Concerning treatment options for IDH1-mut AML, the small-molecule inhibitor ivosidenib presents an effective therapeutic agent, leading to remissions in IDH1-mut AML patients [41]. However, responses are often not durable and relapse and drug resistance present a major problem associated with ivosidenib monotherapy, pointing out the importance of identifying novel treatment strategies [11]. For this purpose, the identification of tyrosine kinase PDGFRA as novel target may not only be of biological or prognostic [42] but also of therapeutic relevance.

Here, we provide evidence that treatment with tyrosine kinase inhibitor dasatinib may present a novel treatment option for AML patients with IDH1 p.R132H mutation. While PDGFRA knockout reduced dasatinib sensitivity in IDH1-mut clones, knockout of the PDGFRA-CTCF site and exogenous 2-HG treatment increased dasatinib sensitivity in IDH1-wt clones and naïve KG1a cells, confirming the specific correlation of dasatinib response to PDGFRA expression. The antileukemic effect of dasatinib was confirmed in an in vivo mouse model of IDH1-wt/-mut KG1a and also observed in a single patient with IDH1-mut AML, supporting dasatinib as potential treatment option for IDH1-mut AML. Additionally, our in vitro data also provide a base for the combination of dasatinib and ivosidenib as potential treatment approach.

With regard to combinational therapies, clinical trials have shown promising effects of combination of the demethylating agent 5-azacytidine or BCL2-inhibitor venetoclax with ivosidenib [43, 44]. In our cellular model, the addition of ABCB1/MDR1/P-GP efflux pump inhibitor verapamil led to increased venetoclax response of IDH1-mut cells while venetoclax monotherapy resulted in a similar response of IDH1-mut and IDH1-wt KG1a cells. This suggests that inhibition of the ABCB1/MDR1/P-GP efflux pump may be specifically relevant in this IDH1-mut KG1a model for the observation of mutation-specific sensitivity differences as reported previously [44].

In addition, increased sensitivity of IDH1-mut versus IDH1-wt cells to 5-azacytidine could be confirmed, which supports data from recent clinical trials suggesting 5-azacytidine as combinational partner for ivosidenib treatment of patients with IDH1-mut AML [43]. However, as 5-azacytidine treatment leads to DNA demethylation on a global scale rather than specific demethylation of the PDGFRA-CTCF site [27], Treatment with dasatinib as TKI may add a more targeted treatment option for IDH1-mut AML specifically.

The suggestion of dasatinib as IDH1 mutant-specific treatment is supported by data from Tavor et al. [45] revealing a significant enrichment of samples with IDH1 mutations (33.3%) versus IDH1-wt AML samples (14.3%) among those responding to dasatinib ex vivo (hypergeometric test, p = 0.022). Tavor and colleagues also reported an enrichment of FLT3-ITD and IDH2-mut samples among dasatinib responders in this study. However, our analysis of the underlying RNA-Seq data (BeatAML) [15] revealed no significant difference in expression of PDGFRA in IDH2-mut versus IDH1-wt AML samples (Supplementary Fig. S1A). This suggests that the underlying mechanism of IDH2 mutant-specific sensitivity to dasatinib may differ from our observed IDH1 mutant-specific dasatinib sensitivity and may be related to other dasatinib targets than PDGFRA. This would be compatible with the data from Wilson et al. reporting differences in global hypermethylation patterns of IDH1-mut and IDH2-mut AML [36]. Specific promoter methylation differences may then translate into different downstream gene expression and pathway activation and may therefore provide a possible explanation for a different underlying mechanism of dasatinib response.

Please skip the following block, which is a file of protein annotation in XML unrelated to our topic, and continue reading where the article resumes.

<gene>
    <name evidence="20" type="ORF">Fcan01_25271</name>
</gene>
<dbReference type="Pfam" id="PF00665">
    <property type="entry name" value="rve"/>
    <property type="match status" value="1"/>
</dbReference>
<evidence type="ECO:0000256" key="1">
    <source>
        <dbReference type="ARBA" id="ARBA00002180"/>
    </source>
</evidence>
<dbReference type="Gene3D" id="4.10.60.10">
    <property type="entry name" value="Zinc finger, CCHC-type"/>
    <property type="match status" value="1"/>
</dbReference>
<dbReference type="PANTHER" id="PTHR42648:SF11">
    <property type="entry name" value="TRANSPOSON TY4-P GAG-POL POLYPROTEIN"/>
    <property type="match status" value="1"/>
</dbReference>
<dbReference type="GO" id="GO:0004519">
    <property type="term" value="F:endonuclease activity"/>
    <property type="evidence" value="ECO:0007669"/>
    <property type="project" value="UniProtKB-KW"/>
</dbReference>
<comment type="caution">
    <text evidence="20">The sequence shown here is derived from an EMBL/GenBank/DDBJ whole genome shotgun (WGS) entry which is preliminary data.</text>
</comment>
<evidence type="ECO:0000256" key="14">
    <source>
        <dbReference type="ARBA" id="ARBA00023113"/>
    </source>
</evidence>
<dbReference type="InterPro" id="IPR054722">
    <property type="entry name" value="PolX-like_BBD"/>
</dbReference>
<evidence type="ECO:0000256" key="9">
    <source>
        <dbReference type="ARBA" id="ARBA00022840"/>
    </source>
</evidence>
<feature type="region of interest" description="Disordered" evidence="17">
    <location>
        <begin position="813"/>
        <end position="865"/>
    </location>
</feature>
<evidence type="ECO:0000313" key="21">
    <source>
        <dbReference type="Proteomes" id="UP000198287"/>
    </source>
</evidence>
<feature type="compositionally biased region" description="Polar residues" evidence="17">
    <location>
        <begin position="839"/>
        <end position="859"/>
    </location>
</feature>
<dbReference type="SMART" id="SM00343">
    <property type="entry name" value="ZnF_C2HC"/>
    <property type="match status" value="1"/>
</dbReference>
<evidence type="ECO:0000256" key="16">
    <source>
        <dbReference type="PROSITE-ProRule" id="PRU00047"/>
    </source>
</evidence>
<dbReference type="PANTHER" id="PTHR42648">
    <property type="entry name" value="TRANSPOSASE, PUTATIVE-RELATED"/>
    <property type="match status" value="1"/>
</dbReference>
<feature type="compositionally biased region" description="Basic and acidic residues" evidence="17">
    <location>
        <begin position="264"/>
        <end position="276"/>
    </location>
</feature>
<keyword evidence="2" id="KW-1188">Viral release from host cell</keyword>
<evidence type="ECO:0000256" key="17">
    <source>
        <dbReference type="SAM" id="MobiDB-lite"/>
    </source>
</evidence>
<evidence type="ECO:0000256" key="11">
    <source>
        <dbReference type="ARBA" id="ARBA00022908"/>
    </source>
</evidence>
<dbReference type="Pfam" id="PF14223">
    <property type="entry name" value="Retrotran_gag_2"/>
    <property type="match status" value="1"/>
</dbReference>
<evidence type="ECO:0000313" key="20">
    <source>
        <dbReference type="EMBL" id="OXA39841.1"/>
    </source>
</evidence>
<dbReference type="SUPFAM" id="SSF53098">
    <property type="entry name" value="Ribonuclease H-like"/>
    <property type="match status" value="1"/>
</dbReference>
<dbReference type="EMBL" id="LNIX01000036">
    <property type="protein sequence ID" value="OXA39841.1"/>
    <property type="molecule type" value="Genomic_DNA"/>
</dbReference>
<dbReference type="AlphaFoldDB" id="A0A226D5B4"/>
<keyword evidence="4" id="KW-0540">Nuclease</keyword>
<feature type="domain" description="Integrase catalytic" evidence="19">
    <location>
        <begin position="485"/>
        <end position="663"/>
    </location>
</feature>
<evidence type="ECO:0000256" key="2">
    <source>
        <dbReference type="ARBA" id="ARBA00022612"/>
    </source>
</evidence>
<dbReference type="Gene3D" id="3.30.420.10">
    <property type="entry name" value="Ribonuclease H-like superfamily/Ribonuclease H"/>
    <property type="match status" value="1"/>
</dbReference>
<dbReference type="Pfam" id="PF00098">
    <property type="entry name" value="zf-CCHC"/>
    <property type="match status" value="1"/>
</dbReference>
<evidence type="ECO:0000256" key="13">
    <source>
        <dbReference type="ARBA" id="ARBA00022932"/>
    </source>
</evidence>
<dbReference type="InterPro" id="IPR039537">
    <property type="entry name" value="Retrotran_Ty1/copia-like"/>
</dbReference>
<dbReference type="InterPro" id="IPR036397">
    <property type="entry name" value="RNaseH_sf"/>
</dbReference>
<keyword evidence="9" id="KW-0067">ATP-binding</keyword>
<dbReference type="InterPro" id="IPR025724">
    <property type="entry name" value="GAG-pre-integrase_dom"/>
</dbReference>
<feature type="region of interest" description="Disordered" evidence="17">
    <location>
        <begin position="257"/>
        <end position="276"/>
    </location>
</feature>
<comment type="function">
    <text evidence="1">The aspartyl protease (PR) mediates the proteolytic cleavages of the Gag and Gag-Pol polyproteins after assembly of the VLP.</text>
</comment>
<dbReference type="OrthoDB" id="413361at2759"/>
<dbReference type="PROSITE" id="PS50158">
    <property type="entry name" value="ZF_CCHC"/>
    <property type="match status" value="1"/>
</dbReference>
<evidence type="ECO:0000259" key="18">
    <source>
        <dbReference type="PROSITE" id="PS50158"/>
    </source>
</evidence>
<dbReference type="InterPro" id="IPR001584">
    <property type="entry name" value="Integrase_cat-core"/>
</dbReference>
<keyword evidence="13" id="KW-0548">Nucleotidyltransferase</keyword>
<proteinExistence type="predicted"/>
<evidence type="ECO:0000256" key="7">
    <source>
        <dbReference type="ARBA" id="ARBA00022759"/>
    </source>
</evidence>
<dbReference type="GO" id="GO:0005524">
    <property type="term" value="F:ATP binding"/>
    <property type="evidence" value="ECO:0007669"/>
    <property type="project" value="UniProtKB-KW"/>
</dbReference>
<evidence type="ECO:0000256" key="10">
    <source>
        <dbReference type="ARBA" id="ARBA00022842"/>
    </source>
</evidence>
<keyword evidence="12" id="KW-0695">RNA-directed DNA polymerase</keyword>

IDH1-mut specificity of dasatinib is further supported by the reduced leukemic blast count that was observed in a patient with refractory IDH1-mut AML after dasatinib treatment. As ivosidenib or 5-azacytidine pre-treatment did not abrogate the beneficial effect of dasatinib in IDH1-mut AML cells and as the combination of dasatinib and ivosidenib appeared to be beneficial, our data suggest dasatinib as novel treatment option, also in combinations, for patients with IDH1 p.R132H mutant AML.

In conclusion, our data suggest that IDH1 p.R132H mutation induces changes in the 3D DNA architecture leading to alteration of long-range gene interactions in AML. We show that methylation-dependent disruption of CTCF binding at the CTCF-anchor upstream of PDGFRA leads to upregulated PDGFRA expression. As PDGFRA overexpression correlated with decreased survival of patients with IDH1-mutant AML, we reason that treatment with TKI dasatinib may present a novel therapeutic option for improved treatment for patients with IDH1 p.R132H mutant AML. This may be of particular interest for elderly patients with mutant IDH1, which present a large proportion of patients and show a particularly high IDH mutation frequency and, so far, poor outcome with high resistance and relapse rates.